Munoz: Liddick’s myths and black magic |

Munoz: Liddick’s myths and black magic

It’s called “smoke and mirrors”—this idiom an allusion to the illusion a magician creates by hiding, disguising, or camouflaging the reality on stage, and thus deluding his audience. That’s what Liddick has presented us in his last column.

Once again, he materializes another immigration myth as tiresome as the rabbit-out-of-the-hat. “They take our jobs!” Such a myth, by now, should only exist in the garbage heap of unsubstantiated cliches on discarded posterboards. Anyone with some understanding of today’s global economy would know that the concept of an “American” job is a delusion. But perhaps it’s an attempt by Liddick to magically dupe our senses, scare us into stupidity. Yet, Liddick scoffs at the “sad-eyed kids” and the “poor economic refugees,” implying that they are an insidious component in a campaign of compassion to wrestle immigration reform out of the House Republicans. Well, better to pander to compassion than fear. However, if you think fear can mesmerize more, then let me offer the image of a bloated, partially-devoured cadaver in the Arizona desert that was once a pregnant woman.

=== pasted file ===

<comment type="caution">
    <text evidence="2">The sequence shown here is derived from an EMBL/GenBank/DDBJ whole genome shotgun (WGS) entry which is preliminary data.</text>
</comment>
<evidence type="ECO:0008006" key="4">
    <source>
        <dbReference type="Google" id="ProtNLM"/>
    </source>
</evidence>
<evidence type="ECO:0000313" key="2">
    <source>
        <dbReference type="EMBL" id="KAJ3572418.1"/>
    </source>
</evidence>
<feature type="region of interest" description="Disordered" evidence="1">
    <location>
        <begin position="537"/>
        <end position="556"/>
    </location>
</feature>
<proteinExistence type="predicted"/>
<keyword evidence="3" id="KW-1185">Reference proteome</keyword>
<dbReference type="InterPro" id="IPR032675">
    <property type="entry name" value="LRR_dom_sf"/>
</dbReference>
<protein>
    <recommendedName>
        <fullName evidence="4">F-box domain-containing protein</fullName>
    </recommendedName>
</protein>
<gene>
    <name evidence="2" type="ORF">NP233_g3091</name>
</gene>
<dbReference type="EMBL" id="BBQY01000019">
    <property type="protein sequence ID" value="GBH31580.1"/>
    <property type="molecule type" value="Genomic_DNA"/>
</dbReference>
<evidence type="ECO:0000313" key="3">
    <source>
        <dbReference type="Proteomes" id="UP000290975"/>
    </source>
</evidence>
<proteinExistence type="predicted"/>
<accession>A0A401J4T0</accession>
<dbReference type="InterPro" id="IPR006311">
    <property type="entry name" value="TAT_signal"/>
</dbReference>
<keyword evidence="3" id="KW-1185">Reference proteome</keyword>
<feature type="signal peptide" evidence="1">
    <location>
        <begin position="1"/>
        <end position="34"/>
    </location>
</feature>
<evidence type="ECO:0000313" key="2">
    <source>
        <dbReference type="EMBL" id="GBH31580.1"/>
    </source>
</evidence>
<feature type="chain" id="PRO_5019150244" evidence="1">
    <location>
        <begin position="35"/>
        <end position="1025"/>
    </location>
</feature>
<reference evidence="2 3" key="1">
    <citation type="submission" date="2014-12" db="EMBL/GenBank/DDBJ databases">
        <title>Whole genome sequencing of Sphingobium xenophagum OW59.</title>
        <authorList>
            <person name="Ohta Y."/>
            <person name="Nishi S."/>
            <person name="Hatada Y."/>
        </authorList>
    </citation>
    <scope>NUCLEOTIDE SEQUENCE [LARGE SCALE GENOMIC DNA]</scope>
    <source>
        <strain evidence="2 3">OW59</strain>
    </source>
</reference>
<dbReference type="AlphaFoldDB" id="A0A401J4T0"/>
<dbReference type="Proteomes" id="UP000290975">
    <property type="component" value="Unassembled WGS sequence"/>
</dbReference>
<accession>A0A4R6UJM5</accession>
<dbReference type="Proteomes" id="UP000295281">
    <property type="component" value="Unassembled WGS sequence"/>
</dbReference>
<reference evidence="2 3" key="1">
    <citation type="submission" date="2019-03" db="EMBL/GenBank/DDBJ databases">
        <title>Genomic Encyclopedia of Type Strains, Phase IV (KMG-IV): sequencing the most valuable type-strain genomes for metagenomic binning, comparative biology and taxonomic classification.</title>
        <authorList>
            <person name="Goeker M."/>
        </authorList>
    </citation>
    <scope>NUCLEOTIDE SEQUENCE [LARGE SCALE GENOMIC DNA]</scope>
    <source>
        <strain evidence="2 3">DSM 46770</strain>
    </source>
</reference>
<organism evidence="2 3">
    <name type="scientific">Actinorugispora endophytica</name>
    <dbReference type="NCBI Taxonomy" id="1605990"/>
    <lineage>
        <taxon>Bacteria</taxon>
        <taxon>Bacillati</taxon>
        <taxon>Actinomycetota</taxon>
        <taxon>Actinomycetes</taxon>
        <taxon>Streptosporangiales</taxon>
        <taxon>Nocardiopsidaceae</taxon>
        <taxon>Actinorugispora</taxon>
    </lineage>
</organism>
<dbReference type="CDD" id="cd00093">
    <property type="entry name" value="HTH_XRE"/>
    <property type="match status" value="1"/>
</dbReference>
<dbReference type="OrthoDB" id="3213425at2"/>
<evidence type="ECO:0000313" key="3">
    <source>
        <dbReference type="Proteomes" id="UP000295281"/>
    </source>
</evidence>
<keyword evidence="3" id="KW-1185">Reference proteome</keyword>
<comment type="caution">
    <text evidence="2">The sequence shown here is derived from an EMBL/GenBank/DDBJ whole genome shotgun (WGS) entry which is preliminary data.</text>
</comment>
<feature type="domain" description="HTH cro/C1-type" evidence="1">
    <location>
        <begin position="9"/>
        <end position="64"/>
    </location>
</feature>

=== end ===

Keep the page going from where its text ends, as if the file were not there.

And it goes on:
No good magician wants to be up-staged by his competition. So, it would be a tough act to follow when the Democrats instantly materialize millions of reliable voters with the wave of a pen. Once again, the fear-factor: what can be more frightening for some than to have a majority of Democratic voters in the U.S., brown ones no less?

For me, Liddick’s most amazing magic is his capacity to see inside hearts of immigrants and identify their “disdain for the law”—some of us can only see desperation in their lives. Yet, anyone seeing “racism” in zealots like Tom Tancredo is righteously condemned. (By the way, Mr. Liddick, will you be endorsing Tom for Governor again?)

Another good trick worth mentioning is Liddick’s knack for changing the meaning of words. A wave of his pen and presto . . . “AMNESTY” appears! It really is amnesty because according to Liddick it involves too many people and the punishment is too light. How many Confederate soldiers who took arms against the federal government were granted real, full amnesty by Lincoln?

Unfortunately, and despite no mention by Liddick, the best magic trick in the pending immigration bill would have been the disappearance of N.A.F.T.A.—a much more sinister specter from the past than the 1986 Immigration Reform Act. Excorsing that “free trade” demon would do more to stem immigration than militarizing the border. But if Houdini could make an elephant disappear . . .

Cesar Munoz

Dillon Valley

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